Tracking Research in the Fast Lane

WASHINGTON—Whether the topic is AIDS or supernovas or high-temperature superconductivity, the blistering pace of discovery is prompting researchers in hot fields to flock to special meetings, spend hours on the phone, scan computer data bases and swap reams of journal article preprints in an effort to keep up and to record their own contributions. As scientists in those fields become increasingly dependent on such methods, however, some are concerned that the resultant short cuts have lowe

Stephen Greene
Jul 12, 1987
WASHINGTON—Whether the topic is AIDS or supernovas or high-temperature superconductivity, the blistering pace of discovery is prompting researchers in hot fields to flock to special meetings, spend hours on the phone, scan computer data bases and swap reams of journal article preprints in an effort to keep up and to record their own contributions. As scientists in those fields become increasingly dependent on such methods, however, some are concerned that the resultant short cuts have lowered the standards for reporting scientific information, injected an element of rancor and confused what is usually an orderly process.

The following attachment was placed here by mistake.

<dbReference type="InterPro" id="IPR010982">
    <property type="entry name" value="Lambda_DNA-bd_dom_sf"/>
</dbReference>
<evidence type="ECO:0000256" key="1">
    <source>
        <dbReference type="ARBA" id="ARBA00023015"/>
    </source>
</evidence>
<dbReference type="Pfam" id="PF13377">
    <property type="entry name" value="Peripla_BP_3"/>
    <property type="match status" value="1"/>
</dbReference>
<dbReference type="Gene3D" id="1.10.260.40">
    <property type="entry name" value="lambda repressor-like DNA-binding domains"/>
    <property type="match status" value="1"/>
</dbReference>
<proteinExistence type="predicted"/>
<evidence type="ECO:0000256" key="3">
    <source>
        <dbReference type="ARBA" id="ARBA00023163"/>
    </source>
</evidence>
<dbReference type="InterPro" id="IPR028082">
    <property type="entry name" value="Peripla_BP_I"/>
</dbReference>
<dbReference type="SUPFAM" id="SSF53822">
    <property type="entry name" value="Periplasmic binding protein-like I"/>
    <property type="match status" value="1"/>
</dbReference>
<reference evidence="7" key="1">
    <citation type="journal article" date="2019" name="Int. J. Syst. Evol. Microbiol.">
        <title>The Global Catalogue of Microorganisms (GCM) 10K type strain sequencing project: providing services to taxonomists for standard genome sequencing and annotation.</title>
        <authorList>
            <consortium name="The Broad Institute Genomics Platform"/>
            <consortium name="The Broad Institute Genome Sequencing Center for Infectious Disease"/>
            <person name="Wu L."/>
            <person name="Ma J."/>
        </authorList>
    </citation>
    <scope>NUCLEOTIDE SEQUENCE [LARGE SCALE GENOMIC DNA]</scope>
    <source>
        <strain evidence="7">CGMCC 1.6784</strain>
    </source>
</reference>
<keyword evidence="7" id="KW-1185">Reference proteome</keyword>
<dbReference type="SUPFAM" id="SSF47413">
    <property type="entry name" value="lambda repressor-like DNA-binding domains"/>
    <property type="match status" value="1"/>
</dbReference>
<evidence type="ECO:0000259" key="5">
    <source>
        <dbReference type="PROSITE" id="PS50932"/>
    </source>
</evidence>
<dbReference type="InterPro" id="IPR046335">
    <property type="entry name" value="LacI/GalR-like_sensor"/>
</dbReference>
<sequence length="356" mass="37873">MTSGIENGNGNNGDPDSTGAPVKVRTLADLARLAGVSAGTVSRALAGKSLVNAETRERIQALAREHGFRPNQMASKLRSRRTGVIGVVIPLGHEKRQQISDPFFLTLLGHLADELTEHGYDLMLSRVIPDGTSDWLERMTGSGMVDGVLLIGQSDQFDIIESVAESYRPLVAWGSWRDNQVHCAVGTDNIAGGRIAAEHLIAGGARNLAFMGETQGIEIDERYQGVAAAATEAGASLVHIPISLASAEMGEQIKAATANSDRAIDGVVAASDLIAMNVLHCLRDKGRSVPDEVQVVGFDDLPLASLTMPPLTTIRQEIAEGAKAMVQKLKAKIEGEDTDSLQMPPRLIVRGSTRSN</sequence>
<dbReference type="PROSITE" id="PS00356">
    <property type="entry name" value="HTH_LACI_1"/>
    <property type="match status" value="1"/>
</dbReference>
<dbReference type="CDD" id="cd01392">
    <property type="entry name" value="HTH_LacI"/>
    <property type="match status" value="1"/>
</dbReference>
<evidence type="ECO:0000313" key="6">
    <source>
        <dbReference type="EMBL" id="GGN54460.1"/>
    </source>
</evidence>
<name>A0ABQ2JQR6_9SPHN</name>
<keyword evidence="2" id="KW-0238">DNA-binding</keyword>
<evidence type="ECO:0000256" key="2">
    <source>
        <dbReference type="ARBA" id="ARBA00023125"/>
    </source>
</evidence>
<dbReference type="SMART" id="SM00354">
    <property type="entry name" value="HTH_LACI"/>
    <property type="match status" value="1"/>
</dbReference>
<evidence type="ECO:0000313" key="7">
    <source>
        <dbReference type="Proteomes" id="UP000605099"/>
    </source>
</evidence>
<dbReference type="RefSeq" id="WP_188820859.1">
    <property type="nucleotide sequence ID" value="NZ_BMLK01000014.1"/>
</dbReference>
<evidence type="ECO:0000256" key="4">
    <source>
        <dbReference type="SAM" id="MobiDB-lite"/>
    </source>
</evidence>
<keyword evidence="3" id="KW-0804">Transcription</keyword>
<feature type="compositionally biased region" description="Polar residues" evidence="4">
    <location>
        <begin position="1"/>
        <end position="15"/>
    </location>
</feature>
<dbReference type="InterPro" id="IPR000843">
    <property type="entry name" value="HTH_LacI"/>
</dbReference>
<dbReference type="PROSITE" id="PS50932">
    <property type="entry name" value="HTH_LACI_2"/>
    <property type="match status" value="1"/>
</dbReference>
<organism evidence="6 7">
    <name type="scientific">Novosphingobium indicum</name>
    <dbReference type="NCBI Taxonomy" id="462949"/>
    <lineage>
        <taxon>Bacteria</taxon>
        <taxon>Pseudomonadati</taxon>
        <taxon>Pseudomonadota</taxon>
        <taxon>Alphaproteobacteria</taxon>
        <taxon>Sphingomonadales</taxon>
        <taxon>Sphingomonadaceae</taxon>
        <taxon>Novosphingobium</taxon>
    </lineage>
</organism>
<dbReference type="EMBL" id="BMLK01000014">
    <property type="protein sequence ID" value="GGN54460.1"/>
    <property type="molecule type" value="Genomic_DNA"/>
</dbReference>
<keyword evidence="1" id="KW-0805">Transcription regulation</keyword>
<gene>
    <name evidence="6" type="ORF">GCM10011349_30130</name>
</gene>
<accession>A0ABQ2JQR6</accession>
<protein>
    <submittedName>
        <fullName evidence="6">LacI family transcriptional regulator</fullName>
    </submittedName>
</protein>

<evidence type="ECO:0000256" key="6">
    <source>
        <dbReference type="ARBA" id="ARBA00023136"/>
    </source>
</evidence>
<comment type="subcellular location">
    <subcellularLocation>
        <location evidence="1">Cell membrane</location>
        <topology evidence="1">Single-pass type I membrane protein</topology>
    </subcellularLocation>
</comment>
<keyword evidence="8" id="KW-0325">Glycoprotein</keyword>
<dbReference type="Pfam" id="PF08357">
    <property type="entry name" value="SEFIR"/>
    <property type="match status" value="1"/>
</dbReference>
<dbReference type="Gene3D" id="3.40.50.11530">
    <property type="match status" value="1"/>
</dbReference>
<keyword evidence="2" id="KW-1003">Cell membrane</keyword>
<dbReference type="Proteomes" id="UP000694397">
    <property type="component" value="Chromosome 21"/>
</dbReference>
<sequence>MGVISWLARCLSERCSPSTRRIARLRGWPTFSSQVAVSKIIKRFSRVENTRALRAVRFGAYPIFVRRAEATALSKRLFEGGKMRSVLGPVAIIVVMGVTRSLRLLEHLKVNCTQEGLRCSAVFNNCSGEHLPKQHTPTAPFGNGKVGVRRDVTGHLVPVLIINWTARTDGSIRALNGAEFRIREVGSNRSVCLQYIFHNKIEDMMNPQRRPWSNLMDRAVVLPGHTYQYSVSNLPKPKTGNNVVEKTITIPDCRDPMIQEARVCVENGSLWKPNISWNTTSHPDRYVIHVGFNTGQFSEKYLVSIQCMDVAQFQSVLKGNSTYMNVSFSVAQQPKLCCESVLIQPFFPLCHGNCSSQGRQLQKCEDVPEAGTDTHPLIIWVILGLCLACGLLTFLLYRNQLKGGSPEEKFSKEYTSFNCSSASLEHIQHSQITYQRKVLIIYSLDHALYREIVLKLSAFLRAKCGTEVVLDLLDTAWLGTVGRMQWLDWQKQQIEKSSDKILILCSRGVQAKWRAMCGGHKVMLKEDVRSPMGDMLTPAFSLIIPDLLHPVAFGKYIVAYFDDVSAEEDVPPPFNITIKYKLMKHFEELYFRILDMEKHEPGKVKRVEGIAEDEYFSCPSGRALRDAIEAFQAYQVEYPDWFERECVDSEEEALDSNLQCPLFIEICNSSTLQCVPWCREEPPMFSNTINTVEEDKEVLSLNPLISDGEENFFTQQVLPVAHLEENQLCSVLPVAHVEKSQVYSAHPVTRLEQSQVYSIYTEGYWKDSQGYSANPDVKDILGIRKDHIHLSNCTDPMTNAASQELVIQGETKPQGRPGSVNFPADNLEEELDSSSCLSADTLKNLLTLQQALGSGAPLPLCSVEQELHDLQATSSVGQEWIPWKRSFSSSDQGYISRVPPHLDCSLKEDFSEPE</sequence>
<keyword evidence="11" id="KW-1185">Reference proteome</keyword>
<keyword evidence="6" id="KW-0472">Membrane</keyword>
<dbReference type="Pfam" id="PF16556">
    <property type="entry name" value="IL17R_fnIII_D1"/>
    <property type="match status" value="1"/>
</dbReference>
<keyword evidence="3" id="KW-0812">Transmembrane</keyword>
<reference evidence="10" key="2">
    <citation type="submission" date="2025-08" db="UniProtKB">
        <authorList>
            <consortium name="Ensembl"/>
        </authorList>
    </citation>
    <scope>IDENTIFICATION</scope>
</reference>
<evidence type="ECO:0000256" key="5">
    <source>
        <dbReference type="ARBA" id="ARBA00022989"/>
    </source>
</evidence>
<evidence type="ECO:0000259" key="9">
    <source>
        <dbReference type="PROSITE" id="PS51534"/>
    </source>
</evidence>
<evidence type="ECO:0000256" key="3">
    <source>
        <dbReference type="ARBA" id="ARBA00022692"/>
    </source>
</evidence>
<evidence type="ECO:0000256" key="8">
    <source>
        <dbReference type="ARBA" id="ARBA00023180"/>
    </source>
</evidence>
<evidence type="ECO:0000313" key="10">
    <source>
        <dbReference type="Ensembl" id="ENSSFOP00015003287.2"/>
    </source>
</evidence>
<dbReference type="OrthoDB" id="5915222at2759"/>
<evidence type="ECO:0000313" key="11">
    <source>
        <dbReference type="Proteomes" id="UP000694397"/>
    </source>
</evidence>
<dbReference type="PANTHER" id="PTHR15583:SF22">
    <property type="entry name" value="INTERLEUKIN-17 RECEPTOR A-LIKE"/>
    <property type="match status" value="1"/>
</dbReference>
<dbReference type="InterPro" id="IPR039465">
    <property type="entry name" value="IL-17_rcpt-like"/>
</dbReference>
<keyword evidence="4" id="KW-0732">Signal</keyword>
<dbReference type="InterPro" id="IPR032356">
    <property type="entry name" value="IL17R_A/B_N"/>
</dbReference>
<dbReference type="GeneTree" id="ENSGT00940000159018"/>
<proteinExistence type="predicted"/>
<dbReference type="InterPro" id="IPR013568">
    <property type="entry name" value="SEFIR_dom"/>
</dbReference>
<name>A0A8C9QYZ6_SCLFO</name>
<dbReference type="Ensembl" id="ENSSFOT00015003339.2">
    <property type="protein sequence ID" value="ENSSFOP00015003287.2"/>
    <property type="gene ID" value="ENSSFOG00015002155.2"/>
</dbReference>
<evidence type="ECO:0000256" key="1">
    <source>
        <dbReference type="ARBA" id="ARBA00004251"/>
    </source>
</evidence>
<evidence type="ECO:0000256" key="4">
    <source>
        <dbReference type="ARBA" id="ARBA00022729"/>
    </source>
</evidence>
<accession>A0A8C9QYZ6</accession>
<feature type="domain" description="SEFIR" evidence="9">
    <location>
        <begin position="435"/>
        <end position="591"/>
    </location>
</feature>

Scientific meetings, often set up on short notice, have become essential to staying abreast of developments. Tom Mason said he and six other members of a team studying phase equilibrium in superconductive ceramics at Northwestern University's Materials Research Center take turns traveling to sessions around the country. There's no substitute, he feels, for hearing others...

Interested in reading more?

Become a Member of

Receive full access to digital editions of The Scientist, as well as TS Digest, feature stories, more than 35 years of archives, and much more!
Already a member?